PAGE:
When Vajpayee government opened the channels of communication with Hurriyat and militant leadership, its Kashmir ally Farooq Abdullah got the autonomy resolution passed by the state legislature only to be dumped by the center with a terse message as recorded by L. K. Advani in his memoirs and never contradicted by the NC. In the process he subverted the talks. The Ramzan ceasefire announced by the center was ironically opposed by the state government and Farooq fielded his DGP, Ashok Suri, to dare the center that the offer did not apply to state police and that it would continue to go after the militants. The latest Ramzan ceasefire followed an all party meet called by Mehbooba Mufti and NC did not actually support the call. When asked for it’s view, the NC delegation said it would return after consulting leadership but the then the CM went ahead in anticipation.
If Farooq has now taken the stand that he has on elections, it is not that his love for power has ebbed. Just go through the statements he made since his return to active politics after recovery from a major ailment. He virtually deposed his son from the presidentship of the party and made himself heard more in Delhi than in Srinagar. His latest alliance with Arnab Goswami against the ‘foolish Kashmiris’ is too fresh to be erased. ‘Mein kisi se darta nahin houn’ video is still making rounds. But the fact is that Farooq Abdullah darta hai.
Why is he now turning into a fuming, angry man almost renouncing electoral politics? Consider the sequence of events: Farooq raises slogans in Delhi, outrage against him he ignores it till he got the message in Hazratbal. Farooq tries to brazen it out on Arnab’s channel and make it into a nationalistic virtue to appease powers that be. He goes to receive the new governor at the airport triggering speculations of his forming a government with whosoever. The NC supremo now made a very prominent appearance with the governor at the SKICC after the government had announced local body elections. He bats strongly for participation in these polls clearly saying they have nothing to do with political issues.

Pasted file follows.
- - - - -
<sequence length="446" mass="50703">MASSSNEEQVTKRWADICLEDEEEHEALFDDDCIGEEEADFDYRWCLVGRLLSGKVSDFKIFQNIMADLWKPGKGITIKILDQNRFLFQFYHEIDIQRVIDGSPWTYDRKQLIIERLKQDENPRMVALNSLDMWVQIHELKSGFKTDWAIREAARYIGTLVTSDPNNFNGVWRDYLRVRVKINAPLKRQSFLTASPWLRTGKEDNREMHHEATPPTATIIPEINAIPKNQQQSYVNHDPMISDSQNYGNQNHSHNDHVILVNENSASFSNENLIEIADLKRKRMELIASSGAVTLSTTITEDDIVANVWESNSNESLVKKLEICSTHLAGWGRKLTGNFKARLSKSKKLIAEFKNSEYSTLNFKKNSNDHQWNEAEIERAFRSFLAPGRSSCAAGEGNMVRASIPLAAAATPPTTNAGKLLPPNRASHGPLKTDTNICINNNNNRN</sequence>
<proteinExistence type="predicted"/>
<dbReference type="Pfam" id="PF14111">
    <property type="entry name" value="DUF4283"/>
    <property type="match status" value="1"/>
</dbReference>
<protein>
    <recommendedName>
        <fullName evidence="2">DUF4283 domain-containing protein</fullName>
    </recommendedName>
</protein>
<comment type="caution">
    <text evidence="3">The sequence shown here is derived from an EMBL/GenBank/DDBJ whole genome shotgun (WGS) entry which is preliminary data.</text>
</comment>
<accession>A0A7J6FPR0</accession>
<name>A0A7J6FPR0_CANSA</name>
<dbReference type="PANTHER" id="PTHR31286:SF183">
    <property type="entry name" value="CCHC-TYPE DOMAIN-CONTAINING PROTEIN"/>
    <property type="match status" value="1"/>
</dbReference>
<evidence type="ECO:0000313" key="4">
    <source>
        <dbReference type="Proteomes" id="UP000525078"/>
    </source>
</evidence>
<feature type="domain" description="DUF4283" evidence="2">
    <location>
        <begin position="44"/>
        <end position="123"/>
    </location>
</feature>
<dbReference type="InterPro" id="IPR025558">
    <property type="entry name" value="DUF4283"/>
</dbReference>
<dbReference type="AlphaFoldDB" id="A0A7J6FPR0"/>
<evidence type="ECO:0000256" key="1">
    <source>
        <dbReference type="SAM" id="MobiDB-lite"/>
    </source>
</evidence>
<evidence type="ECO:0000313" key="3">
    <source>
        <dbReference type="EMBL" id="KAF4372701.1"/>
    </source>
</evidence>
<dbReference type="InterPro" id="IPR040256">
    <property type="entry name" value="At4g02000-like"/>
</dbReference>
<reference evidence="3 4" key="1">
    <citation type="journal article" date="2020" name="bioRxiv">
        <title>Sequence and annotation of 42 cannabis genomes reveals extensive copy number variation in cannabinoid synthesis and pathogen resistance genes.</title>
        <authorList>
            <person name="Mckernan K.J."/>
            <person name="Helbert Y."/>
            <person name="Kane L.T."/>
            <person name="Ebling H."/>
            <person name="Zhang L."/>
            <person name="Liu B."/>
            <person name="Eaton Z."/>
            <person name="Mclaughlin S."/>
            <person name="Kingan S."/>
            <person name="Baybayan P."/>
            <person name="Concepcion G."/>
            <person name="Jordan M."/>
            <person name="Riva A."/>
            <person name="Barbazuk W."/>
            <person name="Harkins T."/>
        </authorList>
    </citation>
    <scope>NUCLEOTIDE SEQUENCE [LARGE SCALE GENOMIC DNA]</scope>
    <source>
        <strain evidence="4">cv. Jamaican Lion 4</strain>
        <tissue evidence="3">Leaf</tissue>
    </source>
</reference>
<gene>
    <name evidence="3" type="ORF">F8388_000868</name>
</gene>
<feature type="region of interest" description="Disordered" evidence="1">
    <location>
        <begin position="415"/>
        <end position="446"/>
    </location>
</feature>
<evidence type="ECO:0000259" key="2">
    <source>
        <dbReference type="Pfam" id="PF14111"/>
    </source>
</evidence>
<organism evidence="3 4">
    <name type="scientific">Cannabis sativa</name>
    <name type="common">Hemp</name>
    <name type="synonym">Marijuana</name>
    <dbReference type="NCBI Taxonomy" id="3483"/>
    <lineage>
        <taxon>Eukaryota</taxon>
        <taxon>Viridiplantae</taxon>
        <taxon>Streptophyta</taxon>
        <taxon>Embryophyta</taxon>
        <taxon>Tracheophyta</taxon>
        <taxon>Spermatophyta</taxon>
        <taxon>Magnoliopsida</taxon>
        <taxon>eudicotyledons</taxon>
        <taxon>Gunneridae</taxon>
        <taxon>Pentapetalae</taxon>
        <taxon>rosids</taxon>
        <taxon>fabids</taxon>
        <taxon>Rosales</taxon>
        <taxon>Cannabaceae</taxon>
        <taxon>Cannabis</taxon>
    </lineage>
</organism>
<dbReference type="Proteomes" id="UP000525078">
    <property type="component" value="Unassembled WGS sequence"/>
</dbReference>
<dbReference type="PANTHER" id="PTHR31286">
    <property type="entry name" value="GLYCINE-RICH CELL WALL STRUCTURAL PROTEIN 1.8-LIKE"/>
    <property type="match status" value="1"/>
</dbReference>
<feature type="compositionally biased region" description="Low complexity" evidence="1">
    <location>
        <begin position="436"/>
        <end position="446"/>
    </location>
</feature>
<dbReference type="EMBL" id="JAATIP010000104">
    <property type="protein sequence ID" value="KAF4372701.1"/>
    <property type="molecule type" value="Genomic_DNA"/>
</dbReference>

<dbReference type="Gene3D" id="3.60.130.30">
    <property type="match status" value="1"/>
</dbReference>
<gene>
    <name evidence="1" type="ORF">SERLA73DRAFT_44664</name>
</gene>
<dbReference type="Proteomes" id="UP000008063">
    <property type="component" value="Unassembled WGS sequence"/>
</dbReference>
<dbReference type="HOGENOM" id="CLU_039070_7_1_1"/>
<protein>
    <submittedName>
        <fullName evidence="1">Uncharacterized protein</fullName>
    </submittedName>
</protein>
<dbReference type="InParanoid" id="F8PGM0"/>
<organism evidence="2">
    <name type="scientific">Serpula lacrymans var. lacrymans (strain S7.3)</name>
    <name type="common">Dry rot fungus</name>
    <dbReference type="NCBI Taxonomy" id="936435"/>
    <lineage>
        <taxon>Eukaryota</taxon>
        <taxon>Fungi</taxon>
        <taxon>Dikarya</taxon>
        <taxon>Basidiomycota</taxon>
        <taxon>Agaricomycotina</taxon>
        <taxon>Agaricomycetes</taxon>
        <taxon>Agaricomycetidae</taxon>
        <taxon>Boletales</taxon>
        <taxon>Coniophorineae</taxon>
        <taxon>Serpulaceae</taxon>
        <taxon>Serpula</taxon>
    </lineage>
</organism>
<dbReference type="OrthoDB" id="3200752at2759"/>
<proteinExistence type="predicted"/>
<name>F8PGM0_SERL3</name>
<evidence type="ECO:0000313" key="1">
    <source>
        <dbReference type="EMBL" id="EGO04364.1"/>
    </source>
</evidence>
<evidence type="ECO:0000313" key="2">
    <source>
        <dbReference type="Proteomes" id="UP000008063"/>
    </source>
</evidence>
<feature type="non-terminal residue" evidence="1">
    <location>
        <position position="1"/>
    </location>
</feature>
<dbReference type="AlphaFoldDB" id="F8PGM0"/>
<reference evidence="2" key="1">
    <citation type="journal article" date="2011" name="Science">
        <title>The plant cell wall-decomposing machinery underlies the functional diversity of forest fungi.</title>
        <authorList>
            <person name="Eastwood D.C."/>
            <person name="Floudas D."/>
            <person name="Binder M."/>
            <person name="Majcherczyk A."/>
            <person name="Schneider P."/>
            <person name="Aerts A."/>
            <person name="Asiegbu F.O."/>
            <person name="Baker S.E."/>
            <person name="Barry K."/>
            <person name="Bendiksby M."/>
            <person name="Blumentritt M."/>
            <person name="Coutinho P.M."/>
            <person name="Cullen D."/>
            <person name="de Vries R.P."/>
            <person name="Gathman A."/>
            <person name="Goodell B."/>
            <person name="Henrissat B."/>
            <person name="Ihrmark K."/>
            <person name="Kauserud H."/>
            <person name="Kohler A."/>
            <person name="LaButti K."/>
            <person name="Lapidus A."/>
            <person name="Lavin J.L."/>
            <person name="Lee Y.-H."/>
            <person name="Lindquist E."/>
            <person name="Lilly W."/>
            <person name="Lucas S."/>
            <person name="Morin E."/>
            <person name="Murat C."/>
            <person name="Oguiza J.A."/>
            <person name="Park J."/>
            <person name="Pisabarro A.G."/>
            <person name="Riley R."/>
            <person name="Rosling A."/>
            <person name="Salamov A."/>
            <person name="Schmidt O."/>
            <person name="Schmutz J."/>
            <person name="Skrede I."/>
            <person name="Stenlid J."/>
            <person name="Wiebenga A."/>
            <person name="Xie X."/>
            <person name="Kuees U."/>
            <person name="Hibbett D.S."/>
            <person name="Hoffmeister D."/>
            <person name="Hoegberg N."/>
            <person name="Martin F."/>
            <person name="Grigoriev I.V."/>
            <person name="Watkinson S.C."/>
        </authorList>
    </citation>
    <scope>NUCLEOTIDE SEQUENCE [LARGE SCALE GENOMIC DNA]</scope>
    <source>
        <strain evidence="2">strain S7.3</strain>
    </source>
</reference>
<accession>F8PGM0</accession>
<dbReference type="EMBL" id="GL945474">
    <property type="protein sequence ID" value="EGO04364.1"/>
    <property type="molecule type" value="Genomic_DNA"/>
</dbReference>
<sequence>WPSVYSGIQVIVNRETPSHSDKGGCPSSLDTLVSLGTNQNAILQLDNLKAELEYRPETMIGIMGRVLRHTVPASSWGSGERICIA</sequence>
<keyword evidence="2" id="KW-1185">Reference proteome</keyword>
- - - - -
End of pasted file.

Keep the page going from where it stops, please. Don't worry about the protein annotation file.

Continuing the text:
The same evening his senior colleague and general secretary, Ali Mohammad Sagar, a veteran in his own right, appeared in the media disapproving the ‘unilateral decision of the government on the schedule of elections’. That was possibly the moment which shook Farooq Abdullah. Given the wolf and lamb relationship of NC leadership and its ranks that was too huge a tremor for Farooq to ignore. With a strong nose for opportunities he adopted the Article 35A issue to get his party out of the trouble he had primarily caused because of his Delhi Declaration 2018.
But in the process Farooq achieved two things. One, that he lost his Ram Bhakht image till he comes up with another Hanuman Chalisa and second, he again reduced mainstream politics into part of the problem which it had ceased to be, post 2002 when it started to be seen as part of solution of Kashmir problem. That is a loss we will collectively mourn one day. I wish I am proved wrong on the second count.
The author is a member of Peoples Democratic Party (PDP). Views expressed here are author’s personal. He can be emailed firstname.lastname@example.org